By Brian Albright, Business Solutions Magazine
New mobile platforms, HTML5 will help VARs take mobility apps to the next level.
Line-of-business mobile applications in the enterprise have typically been internally focused. Field service, warehouse management, logistics, and other traditional mobility projects are aimed at improving efficiency and productivity while increasing accuracy and cutting costs. But that is starting to change, as companies look for ways to expand their solutions for more outward-facing benefits. “What we are seeing now is that companies want to use their workforce to mobilize customer loyalty and customer intimacy and to drive an interaction between mobile workers who come into contact with customers,” says Girish Rishi, corporate VP and general manager at Motorola Solutions.
In other words, when customers in a retail setting, for instance, encounter employees stocking shelves and ask them for help finding a product, the employees can use mobile technology to provide assistance rather than looking for a manager — or walking off to find the information. “We know anecdotally that customers in that situation often walk away,” Rishi says. “Shoppers have many options, and wherever they get the best, fastest response is where they are going to go.”
That extends to field service applications as well. Mobile technology that goes beyond handling the work order and actually allows technicians to check inventory, contact other technicians to drop off necessary parts, and even upsell warranties or service packages to customers will improve loyalty and drive new revenues. VARs should be ready to offer that type of wide-ranging functionality in their mobility offerings.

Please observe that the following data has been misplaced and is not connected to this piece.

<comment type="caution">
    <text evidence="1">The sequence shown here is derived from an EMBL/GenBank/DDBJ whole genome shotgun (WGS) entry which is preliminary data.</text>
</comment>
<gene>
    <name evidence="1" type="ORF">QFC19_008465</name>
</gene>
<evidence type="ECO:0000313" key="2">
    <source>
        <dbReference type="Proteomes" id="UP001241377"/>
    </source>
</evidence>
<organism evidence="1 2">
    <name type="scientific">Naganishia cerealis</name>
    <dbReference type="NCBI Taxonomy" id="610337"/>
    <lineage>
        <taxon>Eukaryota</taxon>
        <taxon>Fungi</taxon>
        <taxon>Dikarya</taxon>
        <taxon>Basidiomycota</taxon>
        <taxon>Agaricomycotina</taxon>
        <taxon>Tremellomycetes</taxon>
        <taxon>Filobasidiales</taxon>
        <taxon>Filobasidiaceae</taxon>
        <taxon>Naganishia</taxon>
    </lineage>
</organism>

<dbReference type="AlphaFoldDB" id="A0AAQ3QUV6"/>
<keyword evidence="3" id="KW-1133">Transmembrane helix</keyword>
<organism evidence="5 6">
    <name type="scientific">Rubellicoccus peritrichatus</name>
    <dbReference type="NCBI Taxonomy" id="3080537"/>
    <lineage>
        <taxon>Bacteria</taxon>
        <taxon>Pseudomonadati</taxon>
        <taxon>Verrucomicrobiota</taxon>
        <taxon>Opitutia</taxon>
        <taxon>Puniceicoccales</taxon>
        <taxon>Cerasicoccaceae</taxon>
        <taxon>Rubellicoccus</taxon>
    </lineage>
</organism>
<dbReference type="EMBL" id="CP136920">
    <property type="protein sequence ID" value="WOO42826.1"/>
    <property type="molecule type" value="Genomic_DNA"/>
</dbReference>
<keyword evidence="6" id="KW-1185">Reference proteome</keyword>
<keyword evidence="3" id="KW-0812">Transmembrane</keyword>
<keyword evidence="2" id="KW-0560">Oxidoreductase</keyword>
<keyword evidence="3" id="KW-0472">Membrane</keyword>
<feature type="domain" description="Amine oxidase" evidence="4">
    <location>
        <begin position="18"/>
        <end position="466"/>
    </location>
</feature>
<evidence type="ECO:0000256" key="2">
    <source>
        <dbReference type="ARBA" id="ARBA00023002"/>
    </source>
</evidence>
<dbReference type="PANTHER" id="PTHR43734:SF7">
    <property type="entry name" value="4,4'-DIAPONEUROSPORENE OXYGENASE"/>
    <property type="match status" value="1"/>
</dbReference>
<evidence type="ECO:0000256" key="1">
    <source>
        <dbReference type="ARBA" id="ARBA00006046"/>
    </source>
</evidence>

Device Proliferation Presents App Development Challenge
New operating systems (like Android) and new mobile devices (tablets, smartphones, etc.) have helped enable these customer-facing applications, but have also complicated device selection. That has left some resellers struggling to keep up with all of the new platforms.
“For any channel partner, it’s like being on three or four different treadmills to maintain applications for Windows, Android, and iOS,” Rishi says. “You have to have software engineers writing apps for all of those modalities, and that is extremely difficult. It drives up the cost of operations.”
So Rishi sees significant promise in the adoption of HTML5, which will allow browser-based applications to run on any platform. Many of the major software vendors in the field service space are already moving in this direction. “If you use an application framework that is truly HTML5-based and has all of the extensions you want for bar code scanning, data capture, image capture, and Wi-Fi, then you can write once and run on a plethora of devices,” he says.
In some cases, end users have deployed consumer-style smartphones or tablets for field service or delivery applications. While this approach is appropriate in some environments, Rishi still sees enterprise customers focusing on durability. VARs should make the case that even though they are more expensive initially, rugged mobile devices can provide an overall lower total cost of ownership through less downtime and fewer replacement costs.
“Customers want to leverage their investment for as long as possible,” Rishi says. “They’re looking for at least three years of service, the right level of manageability and security, an accessory profile with that device, the ability to lock the application down when necessary — and those are all long-term sticking points and differentiators. Managers may use an iPad or iPhone, but the larger pool of mobile workers is best leveraged by mobility solutions that can be sustained for a period of time in the high throughput and repeatable environment that they operate in.”
Applications Go Global
Moving forward, Rishi says that the move to browserbased applications is expanding the market for resellers, particularly as online app marketplaces gain acceptance. “If your application is available in some kind of marketplace, then it is easily accessible globally. Someone in Venezuela can download it and run it,” Rishi says. “These platforms give you scaling opportunities like you never had before.”